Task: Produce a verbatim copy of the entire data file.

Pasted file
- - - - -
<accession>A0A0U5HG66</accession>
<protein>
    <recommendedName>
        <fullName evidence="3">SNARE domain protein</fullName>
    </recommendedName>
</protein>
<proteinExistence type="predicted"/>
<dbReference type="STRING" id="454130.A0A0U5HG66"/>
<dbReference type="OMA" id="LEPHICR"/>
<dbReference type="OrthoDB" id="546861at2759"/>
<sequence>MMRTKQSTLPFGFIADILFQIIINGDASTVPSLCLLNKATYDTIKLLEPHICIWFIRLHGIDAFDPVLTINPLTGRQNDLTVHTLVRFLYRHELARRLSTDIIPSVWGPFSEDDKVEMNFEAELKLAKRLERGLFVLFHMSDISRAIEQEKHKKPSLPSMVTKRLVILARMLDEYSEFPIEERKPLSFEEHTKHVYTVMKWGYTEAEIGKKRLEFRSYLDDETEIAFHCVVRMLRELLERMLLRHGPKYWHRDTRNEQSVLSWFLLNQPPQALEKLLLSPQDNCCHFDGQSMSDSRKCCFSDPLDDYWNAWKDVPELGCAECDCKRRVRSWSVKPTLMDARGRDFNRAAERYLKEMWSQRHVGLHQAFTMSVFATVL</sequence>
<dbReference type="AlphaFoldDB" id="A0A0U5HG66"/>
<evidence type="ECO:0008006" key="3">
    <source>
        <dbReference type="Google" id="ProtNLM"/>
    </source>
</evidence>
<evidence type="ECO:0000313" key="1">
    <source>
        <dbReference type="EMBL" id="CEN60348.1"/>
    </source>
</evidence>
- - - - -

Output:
<accession>A0A0U5HG66</accession>
<protein>
    <recommendedName>
        <fullName evidence="3">SNARE domain protein</fullName>
    </recommendedName>
</protein>
<proteinExistence type="predicted"/>
<dbReference type="STRING" id="454130.A0A0U5HG66"/>
<dbReference type="OMA" id="LEPHICR"/>
<dbReference type="OrthoDB" id="546861at2759"/>
<sequence>MMRTKQSTLPFGFIADILFQIIINGDASTVPSLCLLNKATYDTIKLLEPHICIWFIRLHGIDAFDPVLTINPLTGRQNDLTVHTLVRFLYRHELARRLSTDIIPSVWGPFSEDDKVEMNFEAELKLAKRLERGLFVLFHMSDISRAIEQEKHKKPSLPSMVTKRLVILARMLDEYSEFPIEERKPLSFEEHTKHVYTVMKWGYTEAEIGKKRLEFRSYLDDETEIAFHCVVRMLRELLERMLLRHGPKYWHRDTRNEQSVLSWFLLNQPPQALEKLLLSPQDNCCHFDGQSMSDSRKCCFSDPLDDYWNAWKDVPELGCAECDCKRRVRSWSVKPTLMDARGRDFNRAAERYLKEMWSQRHVGLHQAFTMSVFATVL</sequence>
<dbReference type="AlphaFoldDB" id="A0A0U5HG66"/>
<evidence type="ECO:0008006" key="3">
    <source>
        <dbReference type="Google" id="ProtNLM"/>
    </source>
</evidence>
<evidence type="ECO:0000313" key="1">
    <source>
        <dbReference type="EMBL" id="CEN60348.1"/>
    </source>
</evidence>